Quality hide removal begins with making sure the process is done as sanitarily as possible, and in today’s world, as efficiently as possible.
“We have to assume the hide is 100 percent contaminated,” says Trevor Caviness, president of Caviness Beef Packers, in Hereford, Texas. “It is impossible to slice through a contaminated surface and not pass anything along to the meat surface. Employee GMPs are extremely important.”
In addition, the challenges of hide contamination change from season to season as to what comes in on the animal’s hide, says Sid Cunningham, director of food safety and quality assurance at Harris Ranch Beef Co., in Selma, Calif. For example, many processors deal with muddy cattle from the rainy season or snow in colder months. In dryer climates, such as where Harris Ranch is located, processors deal with dust.
“No matter what you do, there is always something you’ve got to watch and be mindful of when you are taking the hide off to make sure you are doing it sanitarily and doing it in a best practices-type manner,” Cunningham says.
Processors skinning swine face many of the same challenges, including not contaminating the pork carcass during skinning, clean skinning that maximizes meat yield of the carcass and not tearing holes in the hides so they are suitable for leather processing, says Roger Williams, president of Williams Sausage Co., in Union City, Tenn.
In turn, quality removal of the hide reduces the risk of passing contamination on to the carcass, says Caviness.
“A poor job of hide removal is almost impossible to adequately correct with hot water or microbial interventions,” he says.
In addition to reducing potential cross-contamination from the hide to the carcass, quality hide removal also reduces dressing defects, such as cut folds and cut flaps, that occur if a hide isn’t removed properly.
“When you end up with a cut fold or a cut flap, you have a harborage or hiding spot for bacteria that your interventions may not be able to reach,” Cunningham says.
As far as skinning and hide removal equipment goes, processors say equipment has not changed much in the past 15 years. For example, Williams Sausage currently uses a drum-type skinner for its pork, which it has been using for the last decade and a half. Most cattle hide removal operations have a side puller, up puller and down puller, and the system is semi-automated. Even with the three major equipment steps in hide removal, labor is still required to use air knives or skinning knives to get the process started, Cunningham says.
“Just the employment of the side pullers has replaced jobs that people used to do,” he explains. “You still have to have a person to operate it, but the way it works is more of a pull rather than a cut, so it’s a lot cleaner. You don’t have the same potential for cross-contamination that you had when you have a person do it. You have a lot better presentation of the carcass — a lot cleaner, smoother surface of the carcass where you haven’t potentially cut into it with a knife, creating a harborage.”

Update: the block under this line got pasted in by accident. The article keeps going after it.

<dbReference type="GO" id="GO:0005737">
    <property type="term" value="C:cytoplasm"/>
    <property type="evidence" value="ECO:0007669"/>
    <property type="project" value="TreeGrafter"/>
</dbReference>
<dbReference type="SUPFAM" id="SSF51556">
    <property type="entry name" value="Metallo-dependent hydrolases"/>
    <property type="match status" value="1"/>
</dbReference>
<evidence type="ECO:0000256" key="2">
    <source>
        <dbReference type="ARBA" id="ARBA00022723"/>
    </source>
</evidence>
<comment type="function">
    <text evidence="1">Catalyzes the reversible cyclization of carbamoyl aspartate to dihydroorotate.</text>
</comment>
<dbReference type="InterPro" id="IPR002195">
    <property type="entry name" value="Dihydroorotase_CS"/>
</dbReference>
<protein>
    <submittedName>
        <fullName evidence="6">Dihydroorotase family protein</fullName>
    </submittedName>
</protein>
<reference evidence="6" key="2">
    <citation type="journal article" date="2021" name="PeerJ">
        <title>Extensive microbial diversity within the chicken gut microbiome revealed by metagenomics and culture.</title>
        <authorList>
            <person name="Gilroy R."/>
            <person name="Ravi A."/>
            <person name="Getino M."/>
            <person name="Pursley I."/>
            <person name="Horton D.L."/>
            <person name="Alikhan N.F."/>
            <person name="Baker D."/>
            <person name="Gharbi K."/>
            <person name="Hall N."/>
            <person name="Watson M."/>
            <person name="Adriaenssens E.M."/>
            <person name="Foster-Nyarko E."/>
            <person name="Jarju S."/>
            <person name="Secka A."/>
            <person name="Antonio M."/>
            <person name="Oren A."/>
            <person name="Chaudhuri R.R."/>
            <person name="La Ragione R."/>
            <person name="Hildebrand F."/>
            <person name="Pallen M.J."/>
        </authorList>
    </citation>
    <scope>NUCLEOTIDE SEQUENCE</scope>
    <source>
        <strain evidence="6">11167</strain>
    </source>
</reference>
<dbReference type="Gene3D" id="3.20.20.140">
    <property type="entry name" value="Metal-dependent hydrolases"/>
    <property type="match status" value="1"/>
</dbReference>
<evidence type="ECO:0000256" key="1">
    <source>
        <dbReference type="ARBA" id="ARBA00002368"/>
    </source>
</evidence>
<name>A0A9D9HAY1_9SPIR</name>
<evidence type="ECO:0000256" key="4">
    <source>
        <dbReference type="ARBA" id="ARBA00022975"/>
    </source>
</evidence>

Equipment also needs to operate properly in order to get the best carcass yield and most efficient hide removal, Caviness says.
Williams agrees that upkeep is important because downtime during production is costly. His company’s skinner has a multitude of air valves that operate the skinner, and it is critical to keep these valves in good operating order and maintain a dry air supply for operation.
“The skinner we have is fairly complicated, which makes maintenance an issue,” Williams says. “It would be better if improvements can be made to simplify the operation.”
Upkeep and preventive maintenance is critical because one of the worst things that can occur is machines operating improperly.
“If you get your timing off — for example, your puller operates too fast or pulls too hard — that’s an instance where it can cause a situation of contamination,” Cunningham says.
While most machines today have a hygienic design, if the equipment is not maintained, the design is for nothing.
“Equipment manufacturers and the industry have learned together and made things more hygienic and improved the design,” Cunningham says. “They have improved simple things such as corners — making corners rounded — and building in better interventions or sanitizer systems for hide-pulling devices. Years ago, the sanitizer system or the rinse system for those pieces of equipment during daily operation was an afterthought. A lot of facilities went ahead and put that in as they learned that it helped reduce contamination. As of today, it’s a primary feature. … On top of that, with daily sanitation, after you are done processing, they are so much easier to clean than they used to be.”
Cattle processors also have hopes for manufacturers to make hide removal more efficient.
“It would be nice if robotics could be introduced for more of the process in beef,” Caviness says. “They have not thus far because of the somewhat large variance from one carcass to another. If this can be accomplished, it would take out the element of human error.”
Cunningham agrees that long term it would be nice to automate the entire process.
“I’m not saying that a machine can do it necessarily more sanitarily than a human can, but there are still opportunities to automate a little bit more, especially where we open a high-risk area,” he says.
Manufacturers are even working on improving some simple things such as skinning knives to advance the process, he adds.
Cunningham also believes that companies will continue to forge ahead with additional interventions and skinning interventions that can be put in line. He believes interventions will be the area where the industry will see a lot more development.